Did the State of California Kill This Woman's Cat?
Photo credit: Alan Wong for the Daily Californian
Did living in California doom biophysical chemist Arlene Blum's cat, Midnight, to a premature death? Midnight's untimely demise was possibly due to toxic chemicals in her furniture, writes Blum in The Los Angeles Times. "In two years with hyperthyroid disease, Midnight went from a plump 14 pounds to a skeletal five," she adds. "A year ago, a veterinary epidemiologist found that Midnight's blood contained among the highest levels of PBDEs documented in animal research. That's when I learned that the chemicals in my cat came from my couch. And that my furniture is uniquely toxic because I live in California."
What are PBDEs?PBDEs, or polybrominated diphenyl ethers, are fire retardants that have been commonly added to furniture and electronics since the 1980s. Widely used in polyurethane foam and other plastics, PBDEs are kissing cousins to polychlorinated biphenyls (PCBs), which have been banned for nearly 30 years because they can cause immune suppression, endocrine disruption, behavioral problems, and cancer.Flame-retardant chemicals—which can migrate out of furniture into household dust, food, and our bodies—have been shown to be detrimental to reproduction and brain development, especially in children and fetuses. In fact, studies are being conducted to determine if PBDEs are responsible for increases in autism, hyperactivity, birth defects, infertility, and obesity in Americans, who have the highest PBDE levels in humans worldwide—American women, for instance, have 10 to 40 times the levels of PBDEs in their breast milk as do women in Europe or Asia.
A recent report from the Environmental Working Group showed that U.S. toddlers have, on average, levels of fire retardants in their bodies that are three times higher than those found in their mothers.
Although two forms of PBDEs known as Penta and Octa are no longer made in the United States because of health and safety concerns, you can still find them furniture and foam items made before they were phased out completely. A form known as Deca, however, banned in European electronics and some U.S. states, is still available on the market and widely used. Plus, a regulatory loophole allows Penta to cross U.S. borders in imported furniture.
PBDEs and catsCats are even more exposed to the scourge of PBDEs, and some may have levels 100 times greater than their humans, wrote Blum earlier in The Huffington Post, indicating an April 2007 U.S. Environmental Protection Agency study that confirmed the link between PBDEs in dust and hyperthyroidism in cats. "Feline hyperthyroidism . . . was never reported [35 years ago, but] now it is very common," study co-author Linda Birnbaum, director of the EPA's National Health and Environmental Effects Research Laboratory experimental toxicology division, told Environmental Science & Technology when the paper was first published.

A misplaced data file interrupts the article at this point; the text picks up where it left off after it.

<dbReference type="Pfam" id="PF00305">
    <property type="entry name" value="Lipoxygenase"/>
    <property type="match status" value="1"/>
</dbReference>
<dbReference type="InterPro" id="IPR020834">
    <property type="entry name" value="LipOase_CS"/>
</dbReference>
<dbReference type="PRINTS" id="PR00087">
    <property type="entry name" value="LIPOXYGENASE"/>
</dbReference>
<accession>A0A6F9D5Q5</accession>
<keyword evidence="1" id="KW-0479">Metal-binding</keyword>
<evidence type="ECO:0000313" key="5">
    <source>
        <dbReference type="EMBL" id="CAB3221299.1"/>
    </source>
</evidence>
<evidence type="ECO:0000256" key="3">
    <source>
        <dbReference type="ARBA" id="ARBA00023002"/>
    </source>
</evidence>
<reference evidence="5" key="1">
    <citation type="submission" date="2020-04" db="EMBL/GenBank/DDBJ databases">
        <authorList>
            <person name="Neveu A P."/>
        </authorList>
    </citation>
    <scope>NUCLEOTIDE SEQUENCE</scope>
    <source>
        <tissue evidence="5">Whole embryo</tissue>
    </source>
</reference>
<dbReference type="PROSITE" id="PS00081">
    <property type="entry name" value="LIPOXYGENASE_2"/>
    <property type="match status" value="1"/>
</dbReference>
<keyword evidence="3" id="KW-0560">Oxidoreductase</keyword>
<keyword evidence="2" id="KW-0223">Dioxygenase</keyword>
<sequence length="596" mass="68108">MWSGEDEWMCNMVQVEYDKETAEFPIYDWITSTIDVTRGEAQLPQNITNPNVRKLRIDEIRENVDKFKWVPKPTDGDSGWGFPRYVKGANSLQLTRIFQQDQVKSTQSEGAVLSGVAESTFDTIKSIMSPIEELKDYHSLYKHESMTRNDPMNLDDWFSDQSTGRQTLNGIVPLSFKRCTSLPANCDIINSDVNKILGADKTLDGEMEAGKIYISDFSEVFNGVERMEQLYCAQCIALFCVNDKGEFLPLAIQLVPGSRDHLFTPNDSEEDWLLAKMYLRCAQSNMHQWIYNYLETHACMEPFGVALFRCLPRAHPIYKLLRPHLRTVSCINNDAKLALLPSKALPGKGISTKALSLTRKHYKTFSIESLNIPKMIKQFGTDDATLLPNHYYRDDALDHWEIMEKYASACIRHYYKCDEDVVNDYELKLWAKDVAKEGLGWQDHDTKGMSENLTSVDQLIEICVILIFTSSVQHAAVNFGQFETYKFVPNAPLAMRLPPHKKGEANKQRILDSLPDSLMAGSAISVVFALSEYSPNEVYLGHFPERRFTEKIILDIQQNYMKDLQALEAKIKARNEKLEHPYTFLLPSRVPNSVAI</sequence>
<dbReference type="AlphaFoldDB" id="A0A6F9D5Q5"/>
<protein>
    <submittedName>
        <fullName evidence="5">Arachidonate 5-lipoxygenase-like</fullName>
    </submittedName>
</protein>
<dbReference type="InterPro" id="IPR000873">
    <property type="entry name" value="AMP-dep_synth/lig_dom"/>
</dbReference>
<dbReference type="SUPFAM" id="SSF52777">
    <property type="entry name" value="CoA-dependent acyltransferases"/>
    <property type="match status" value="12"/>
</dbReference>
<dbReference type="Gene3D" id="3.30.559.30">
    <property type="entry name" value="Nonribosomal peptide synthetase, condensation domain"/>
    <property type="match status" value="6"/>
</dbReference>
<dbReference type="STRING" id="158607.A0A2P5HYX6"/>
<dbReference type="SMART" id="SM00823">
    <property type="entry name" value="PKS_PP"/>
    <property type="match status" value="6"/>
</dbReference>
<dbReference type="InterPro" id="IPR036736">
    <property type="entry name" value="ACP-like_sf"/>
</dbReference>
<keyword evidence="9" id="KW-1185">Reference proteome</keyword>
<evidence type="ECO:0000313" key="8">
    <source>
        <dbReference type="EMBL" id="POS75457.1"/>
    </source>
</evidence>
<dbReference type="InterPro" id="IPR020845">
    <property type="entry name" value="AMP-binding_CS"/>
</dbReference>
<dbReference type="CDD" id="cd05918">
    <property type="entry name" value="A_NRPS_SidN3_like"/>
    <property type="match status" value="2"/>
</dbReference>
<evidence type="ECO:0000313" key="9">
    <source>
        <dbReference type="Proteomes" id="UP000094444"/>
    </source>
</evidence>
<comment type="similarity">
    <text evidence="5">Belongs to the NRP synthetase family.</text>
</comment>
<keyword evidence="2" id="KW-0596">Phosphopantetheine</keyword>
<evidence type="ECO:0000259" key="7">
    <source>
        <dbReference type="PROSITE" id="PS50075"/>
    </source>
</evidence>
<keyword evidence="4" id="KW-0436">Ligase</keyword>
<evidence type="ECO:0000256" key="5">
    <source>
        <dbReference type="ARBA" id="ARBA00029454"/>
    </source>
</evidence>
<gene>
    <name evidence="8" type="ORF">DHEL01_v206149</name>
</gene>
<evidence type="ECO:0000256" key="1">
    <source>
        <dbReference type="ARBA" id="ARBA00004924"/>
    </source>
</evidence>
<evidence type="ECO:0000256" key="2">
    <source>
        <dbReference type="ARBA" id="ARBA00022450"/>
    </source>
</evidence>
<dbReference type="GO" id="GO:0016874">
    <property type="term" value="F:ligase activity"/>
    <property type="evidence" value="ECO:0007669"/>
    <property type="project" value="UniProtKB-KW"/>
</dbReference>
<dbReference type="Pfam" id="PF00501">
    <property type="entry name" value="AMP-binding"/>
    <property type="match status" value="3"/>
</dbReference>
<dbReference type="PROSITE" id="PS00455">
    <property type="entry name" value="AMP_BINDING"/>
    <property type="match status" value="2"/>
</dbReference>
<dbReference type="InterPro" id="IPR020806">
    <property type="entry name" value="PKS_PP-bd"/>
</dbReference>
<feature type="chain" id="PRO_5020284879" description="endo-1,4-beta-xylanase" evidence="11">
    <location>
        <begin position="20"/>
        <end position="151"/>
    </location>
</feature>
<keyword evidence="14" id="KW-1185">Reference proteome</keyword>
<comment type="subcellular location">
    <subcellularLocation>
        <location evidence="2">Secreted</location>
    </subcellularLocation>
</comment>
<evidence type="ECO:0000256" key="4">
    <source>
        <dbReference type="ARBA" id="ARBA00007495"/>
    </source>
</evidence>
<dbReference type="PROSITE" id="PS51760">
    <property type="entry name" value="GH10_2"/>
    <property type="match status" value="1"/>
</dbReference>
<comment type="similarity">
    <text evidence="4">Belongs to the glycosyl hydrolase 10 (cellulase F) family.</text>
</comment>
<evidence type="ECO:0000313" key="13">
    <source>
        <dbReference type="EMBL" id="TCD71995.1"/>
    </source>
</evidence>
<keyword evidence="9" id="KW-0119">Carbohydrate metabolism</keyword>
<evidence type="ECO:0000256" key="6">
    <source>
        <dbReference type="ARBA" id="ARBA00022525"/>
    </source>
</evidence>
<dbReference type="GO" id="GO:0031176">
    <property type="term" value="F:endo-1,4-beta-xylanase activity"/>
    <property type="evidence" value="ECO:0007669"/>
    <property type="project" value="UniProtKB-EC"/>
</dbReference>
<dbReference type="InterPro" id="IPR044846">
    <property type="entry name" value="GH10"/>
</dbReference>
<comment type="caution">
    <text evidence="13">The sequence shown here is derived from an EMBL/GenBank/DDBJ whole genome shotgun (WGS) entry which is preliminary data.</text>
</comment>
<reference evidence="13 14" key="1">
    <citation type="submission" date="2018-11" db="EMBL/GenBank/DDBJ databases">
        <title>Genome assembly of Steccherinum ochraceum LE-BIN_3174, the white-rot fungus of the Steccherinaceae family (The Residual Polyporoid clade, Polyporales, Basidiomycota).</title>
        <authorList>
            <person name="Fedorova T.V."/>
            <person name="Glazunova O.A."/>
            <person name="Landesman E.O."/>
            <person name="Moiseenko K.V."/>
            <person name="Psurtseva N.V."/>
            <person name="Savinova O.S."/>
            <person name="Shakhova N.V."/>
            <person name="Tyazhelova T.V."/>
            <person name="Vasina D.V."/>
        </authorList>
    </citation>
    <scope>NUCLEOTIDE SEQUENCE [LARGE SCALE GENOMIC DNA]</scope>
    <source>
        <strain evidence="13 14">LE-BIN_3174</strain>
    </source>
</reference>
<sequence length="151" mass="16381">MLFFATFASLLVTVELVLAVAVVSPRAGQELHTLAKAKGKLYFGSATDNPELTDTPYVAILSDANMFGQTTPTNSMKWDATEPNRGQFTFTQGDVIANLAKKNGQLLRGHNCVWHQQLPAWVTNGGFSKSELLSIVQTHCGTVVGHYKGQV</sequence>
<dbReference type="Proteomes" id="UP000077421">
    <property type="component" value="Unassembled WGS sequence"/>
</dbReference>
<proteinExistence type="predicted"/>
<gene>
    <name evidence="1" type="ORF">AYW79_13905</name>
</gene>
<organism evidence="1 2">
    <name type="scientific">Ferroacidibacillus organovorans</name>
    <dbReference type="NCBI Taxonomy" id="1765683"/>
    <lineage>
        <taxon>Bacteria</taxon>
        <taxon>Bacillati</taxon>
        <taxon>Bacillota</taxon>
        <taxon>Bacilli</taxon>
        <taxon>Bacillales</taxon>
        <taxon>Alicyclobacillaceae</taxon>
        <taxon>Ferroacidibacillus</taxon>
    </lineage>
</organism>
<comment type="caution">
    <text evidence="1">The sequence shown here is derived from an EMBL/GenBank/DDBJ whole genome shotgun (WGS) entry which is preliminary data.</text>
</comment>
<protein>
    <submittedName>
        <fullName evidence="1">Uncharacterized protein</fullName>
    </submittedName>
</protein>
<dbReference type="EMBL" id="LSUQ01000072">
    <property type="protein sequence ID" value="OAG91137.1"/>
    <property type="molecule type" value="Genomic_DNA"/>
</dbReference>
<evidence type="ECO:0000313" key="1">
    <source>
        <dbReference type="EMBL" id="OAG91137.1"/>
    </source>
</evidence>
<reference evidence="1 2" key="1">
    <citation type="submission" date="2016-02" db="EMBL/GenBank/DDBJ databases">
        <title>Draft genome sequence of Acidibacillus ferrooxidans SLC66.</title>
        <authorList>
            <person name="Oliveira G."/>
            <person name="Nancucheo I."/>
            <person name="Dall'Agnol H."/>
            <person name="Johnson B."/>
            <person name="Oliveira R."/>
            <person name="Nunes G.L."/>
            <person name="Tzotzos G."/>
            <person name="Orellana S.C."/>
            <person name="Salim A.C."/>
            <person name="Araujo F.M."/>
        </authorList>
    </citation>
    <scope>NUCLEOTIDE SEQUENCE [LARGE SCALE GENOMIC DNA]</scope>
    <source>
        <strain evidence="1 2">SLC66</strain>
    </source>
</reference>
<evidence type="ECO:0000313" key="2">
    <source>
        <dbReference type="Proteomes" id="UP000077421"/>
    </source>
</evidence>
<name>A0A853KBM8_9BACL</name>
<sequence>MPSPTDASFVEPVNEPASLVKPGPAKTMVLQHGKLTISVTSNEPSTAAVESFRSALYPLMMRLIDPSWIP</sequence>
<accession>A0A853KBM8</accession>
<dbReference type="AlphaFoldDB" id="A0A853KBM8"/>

Fire retardants in CaliforniaIn the United States, California has the most stringent fire-safety laws. Dust in California homes contain 10 times the PBDEs found in dust from other states and 200 times the amount in European homes, according to the Silent Spring Institute. "Californians have twice the level of this fire retardant in their blood as do people in other states," says Blum.
When San Francisco Democratic Assemblyman Mark Leno sought to remove fire retardants from California furniture, while maintaining fire safety, his bill was shot down by the state Senate. Manufacturers of fire retardants spent millions of dollars lobbying to stop the legislation from going through. And it's about to get worse for Californians, Blum says:
More Californians may soon be sleeping in a cocoon of chemicals. Technical Bulletin 604, a proposed state regulation requiring comforters, mattress pads and pillows to resist an open flame, is expected to be enacted soon by the California Bureau of Home Furnishings and Thermal Insulation. Yet the state has not asked for any information on the health or environmental effects of the chemicals likely to be used.
Was Midnight the proverbial canary in the coal mine, wonders Blum. She ends with a plea to Governor Arnold Schwarzenegger to stop California from being the only state that makes flame-retardant bed coverings, pillows and furniture mandatory.
"It's too late for Midnight," she concludes, "but hopefully our governor will withstand chemical industry pressure and act to protect our cats and our children from unneeded toxic chemicals in our homes."
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